Why do people need self-esteem? A theoretical and empirical review.

@article{Pyszczynski2004WhyDP,
  title={Why do people need self-esteem? A theoretical and empirical review.},
  author={Tom Pyszczynski and Jeff Greenberg and Sheldon Solomon and Jamie Arndt and Jeff Schimel},
  journal={Psychological bulletin},
  year={2004},
  volume={130 3},
  pages={
          435-68
        }
}
Terror management theory (TMT; J. Greenberg, T. Pyszczynski, & S. Solomon, 1986) posits that people are motivated to pursue positive self-evaluations because self-esteem provides a buffer against the omnipresent potential for anxiety engendered by the uniquely human awareness of mortality. Empirical evidence relevant to the theory is reviewed showing that high levels of self-esteem reduce anxiety and anxiety-related defensive behavior, reminders of one's mortality increase self-esteem striving… 
Self‐Esteem: A Human Solution to the Problem of Death
Terror management theory (TMT) posits that the need for self-esteem develops out of the socialization process in which children learn to abide by parental and, eventually, societal standards of
Do people need self-esteem? Comment on Pyszczynski et al. (2004).
TLDR
There is a different paradigm for thinking about death, one in which awareness of one's mortality serves as a precious reminder of the limited time one has to accomplish one's most important goals.
Understanding the Vital Human Quest for Self-Esteem
  • J. Greenberg
  • Psychology
    Perspectives on psychological science : a journal of the Association for Psychological Science
  • 2008
TLDR
Substantial lines of research have shown that self-esteem buffers anxiety and reduces defenses against death and that reminders of mortality increase efforts to defend and bolster self- esteem.
Compensating, Resisting, and Breaking: A Meta-Analytic Examination of Reactions to Self-Esteem Threat
TLDR
The authors propose that people engage in one of three regulatory responses to threat: compensation, resistance, and breaking and conduct a meta-analysis aimed to examine how trait self-esteem affects the selection and success of selecting each regulatory response.
The rise and fall of self-esteem: A critical review, reconceptualization, and recommendations
Self-esteem, viewed for decades as psychology’s Holy Grail, has proved to be an elusive and surprisingly barren destination. One of the oldest concepts in psychology, self-esteem likely ranks among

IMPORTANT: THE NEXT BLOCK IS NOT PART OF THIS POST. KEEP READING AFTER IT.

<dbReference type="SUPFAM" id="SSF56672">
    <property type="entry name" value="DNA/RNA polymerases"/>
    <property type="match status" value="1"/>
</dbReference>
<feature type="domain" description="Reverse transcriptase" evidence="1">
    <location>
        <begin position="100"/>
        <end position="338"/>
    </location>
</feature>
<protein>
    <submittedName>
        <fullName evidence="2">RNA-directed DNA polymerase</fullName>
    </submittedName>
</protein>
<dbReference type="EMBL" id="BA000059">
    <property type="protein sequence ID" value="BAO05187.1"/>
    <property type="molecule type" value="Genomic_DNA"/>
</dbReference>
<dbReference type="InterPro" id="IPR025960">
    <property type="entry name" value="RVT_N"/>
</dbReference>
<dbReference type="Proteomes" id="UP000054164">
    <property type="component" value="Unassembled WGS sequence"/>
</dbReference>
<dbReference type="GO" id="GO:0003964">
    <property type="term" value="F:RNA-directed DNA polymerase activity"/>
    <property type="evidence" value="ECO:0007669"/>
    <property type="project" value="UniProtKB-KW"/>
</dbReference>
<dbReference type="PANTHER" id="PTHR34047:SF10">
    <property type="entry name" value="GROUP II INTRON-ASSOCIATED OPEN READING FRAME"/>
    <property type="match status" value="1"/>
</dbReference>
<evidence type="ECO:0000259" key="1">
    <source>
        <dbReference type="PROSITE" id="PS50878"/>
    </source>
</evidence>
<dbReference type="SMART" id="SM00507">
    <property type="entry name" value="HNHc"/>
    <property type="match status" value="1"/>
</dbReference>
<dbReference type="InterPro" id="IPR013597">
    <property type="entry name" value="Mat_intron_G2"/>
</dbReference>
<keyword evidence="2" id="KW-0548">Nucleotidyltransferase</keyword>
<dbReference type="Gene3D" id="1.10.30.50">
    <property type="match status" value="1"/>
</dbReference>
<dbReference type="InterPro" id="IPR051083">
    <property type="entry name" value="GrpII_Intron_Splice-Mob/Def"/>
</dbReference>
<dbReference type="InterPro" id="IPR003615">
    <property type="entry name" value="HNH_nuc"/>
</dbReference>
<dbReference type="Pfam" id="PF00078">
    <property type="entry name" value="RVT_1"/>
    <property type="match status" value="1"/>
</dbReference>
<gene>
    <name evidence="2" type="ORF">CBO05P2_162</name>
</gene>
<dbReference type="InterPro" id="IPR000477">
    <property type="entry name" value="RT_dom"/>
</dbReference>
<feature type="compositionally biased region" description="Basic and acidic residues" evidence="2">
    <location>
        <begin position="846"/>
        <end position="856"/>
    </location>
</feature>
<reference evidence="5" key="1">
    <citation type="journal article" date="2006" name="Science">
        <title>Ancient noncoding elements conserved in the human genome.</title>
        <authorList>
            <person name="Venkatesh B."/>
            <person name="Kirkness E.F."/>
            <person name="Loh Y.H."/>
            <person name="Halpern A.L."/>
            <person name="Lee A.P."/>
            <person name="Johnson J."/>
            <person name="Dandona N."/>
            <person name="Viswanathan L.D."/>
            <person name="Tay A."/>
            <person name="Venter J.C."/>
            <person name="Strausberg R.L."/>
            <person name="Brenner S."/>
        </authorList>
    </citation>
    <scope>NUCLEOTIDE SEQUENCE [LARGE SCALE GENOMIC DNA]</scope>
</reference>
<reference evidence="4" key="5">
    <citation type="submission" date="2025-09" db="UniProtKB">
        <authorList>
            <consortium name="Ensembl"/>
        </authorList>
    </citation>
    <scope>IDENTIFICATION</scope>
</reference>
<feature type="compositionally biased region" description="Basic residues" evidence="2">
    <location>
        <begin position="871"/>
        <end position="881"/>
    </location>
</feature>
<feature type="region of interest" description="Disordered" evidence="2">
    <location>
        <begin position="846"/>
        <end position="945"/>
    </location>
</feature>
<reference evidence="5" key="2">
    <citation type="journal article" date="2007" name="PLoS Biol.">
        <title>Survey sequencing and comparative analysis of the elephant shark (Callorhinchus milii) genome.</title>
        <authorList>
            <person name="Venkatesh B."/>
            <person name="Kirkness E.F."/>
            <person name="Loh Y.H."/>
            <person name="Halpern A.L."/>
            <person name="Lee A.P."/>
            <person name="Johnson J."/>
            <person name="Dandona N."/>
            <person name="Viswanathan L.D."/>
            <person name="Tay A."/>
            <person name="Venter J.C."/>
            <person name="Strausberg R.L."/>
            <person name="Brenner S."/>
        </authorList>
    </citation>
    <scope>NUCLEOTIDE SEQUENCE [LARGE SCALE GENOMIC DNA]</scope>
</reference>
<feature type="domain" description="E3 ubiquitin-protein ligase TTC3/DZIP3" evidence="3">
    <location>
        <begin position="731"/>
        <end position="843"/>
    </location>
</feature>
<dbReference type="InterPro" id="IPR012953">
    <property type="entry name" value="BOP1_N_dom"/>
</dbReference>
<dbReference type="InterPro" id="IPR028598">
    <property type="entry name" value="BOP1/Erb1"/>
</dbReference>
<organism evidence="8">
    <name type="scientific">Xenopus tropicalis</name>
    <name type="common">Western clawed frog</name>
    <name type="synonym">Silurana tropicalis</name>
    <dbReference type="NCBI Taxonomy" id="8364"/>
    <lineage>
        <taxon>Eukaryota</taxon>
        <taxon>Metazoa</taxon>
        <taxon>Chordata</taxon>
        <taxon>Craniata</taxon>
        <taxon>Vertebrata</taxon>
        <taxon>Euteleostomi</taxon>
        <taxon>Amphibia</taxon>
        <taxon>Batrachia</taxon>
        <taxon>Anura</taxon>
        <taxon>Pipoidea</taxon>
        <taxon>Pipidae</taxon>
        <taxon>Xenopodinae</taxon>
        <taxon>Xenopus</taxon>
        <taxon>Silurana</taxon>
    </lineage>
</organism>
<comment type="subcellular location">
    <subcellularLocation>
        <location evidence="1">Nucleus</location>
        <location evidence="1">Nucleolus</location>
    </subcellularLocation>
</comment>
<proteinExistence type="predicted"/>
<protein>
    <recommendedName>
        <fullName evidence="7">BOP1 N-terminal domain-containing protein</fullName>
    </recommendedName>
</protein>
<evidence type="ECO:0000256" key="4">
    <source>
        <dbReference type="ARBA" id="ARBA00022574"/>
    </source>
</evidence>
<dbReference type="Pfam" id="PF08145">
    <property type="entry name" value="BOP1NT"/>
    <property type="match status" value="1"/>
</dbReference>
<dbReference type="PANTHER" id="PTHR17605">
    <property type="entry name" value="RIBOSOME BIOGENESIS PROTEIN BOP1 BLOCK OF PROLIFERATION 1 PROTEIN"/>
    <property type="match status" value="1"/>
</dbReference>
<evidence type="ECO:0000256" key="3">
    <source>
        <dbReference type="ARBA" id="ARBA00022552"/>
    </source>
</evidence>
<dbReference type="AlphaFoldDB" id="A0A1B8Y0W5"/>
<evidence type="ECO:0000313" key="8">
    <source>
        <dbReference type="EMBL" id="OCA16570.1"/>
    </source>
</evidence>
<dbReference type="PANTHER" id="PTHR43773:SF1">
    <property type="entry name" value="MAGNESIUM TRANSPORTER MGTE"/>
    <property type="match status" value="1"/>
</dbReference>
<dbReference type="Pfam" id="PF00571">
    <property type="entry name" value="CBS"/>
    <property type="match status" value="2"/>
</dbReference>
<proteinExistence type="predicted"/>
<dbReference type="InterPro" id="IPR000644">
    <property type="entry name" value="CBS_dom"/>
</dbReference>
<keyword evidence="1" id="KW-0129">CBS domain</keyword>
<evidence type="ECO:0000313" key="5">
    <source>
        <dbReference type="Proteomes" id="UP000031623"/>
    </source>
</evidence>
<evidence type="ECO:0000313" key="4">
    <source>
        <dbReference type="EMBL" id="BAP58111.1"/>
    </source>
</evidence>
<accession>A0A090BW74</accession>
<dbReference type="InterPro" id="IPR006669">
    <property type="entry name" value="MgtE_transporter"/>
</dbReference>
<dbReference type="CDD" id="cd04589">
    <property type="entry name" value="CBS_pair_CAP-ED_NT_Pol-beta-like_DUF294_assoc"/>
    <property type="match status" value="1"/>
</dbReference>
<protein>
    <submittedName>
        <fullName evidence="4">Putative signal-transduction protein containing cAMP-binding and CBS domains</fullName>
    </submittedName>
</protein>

Fearing the Uncertain: A Causal Exploration of Self-Esteem, Self-Uncertainty, and Mortality Salience
Fearing the Uncertain: A Causal Exploration of Self-Esteem, Self-Uncertainty, and Mortality Salience by Zachary P. Hohman Claremont Graduate University: 2012 Social identity theory (Tajfel & Turner,
Terror management theory and self-esteem revisited: the roles of implicit and explicit self-esteem in mortality salience effects.
TLDR
Findings indicate that high implicit self-esteem confers resilience against the psychological threat of death, and therefore the findings provide direct support for a fundamental tenet of terror management theory regarding the anxiety-buffering role of self- esteem.
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References

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A perusal of the self-esteem literature will reveal an abundance of research that focuses on the differences between low and high self-esteem individuals with respect to their perceptions of and
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Previous research has demonstrated that when people are led to think about death they later exhibit more polarized judgments of ingroup and outgroup members. This reaction has been interpreted as an
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TLDR
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TLDR
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Abstract Two studies were conducted to assess the proposition that self-esteem serves an anxiety-buffering function. In Study 1, it was hypothesized that raising self-esteem would reduce the need to
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